Anglo-German relations during the Labour governments 1964–70

NATO strategy, détente and European integration

Author: Terry Macintyre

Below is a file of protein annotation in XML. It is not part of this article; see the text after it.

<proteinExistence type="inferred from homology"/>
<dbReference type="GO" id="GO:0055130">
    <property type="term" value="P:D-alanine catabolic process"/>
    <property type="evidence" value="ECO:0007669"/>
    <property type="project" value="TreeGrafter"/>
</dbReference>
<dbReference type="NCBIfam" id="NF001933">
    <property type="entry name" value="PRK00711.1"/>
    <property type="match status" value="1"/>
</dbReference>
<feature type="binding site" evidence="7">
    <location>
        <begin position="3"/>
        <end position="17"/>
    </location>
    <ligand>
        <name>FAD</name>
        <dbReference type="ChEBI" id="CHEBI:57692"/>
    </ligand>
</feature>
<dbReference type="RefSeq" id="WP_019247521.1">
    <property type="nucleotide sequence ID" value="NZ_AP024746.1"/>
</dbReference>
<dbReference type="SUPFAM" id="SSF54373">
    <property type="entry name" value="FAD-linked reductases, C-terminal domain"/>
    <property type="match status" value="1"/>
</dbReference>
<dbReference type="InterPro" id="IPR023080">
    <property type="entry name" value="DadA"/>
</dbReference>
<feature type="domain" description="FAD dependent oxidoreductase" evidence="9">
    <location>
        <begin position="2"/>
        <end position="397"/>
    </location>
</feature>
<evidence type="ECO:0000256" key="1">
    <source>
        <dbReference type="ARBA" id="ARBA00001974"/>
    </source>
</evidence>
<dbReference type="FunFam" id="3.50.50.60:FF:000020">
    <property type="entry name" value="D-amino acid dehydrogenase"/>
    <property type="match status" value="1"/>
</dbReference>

Speaking at West Point in 1962, Dean Acheson observed that Britain had lost an empire and had still to find a new role. This book explains why, as Britain's Labour government contemplated withdrawal from east of Suez, ministers came to see that Britain's future role would be as a force within Europe and that, to this end, and to gain entry into the European Economic Community, a close relationship with the Federal Republic of Germany would be essential. This account of Anglo-German relations during the 1960s reveals insights into how both governments reacted to a series of complex issues and why, despite differences that might have led to strains, a good understanding was maintained. Its approach brings together material covering NATO strategy, détente and European integration. The main argument of the book is reinforced by material drawn from British and German primary sources covering the period as a whole, from interviews with some of Harold Wilson's key advisers and from newspaper reports, as well as from a wide range of secondary publications. The introduction of material from German sources adds to its authenticity. The book contributes to what we know about Cold War history, and should help to redefine some of the views about the relationship between Britain and Germany during the 1960s.

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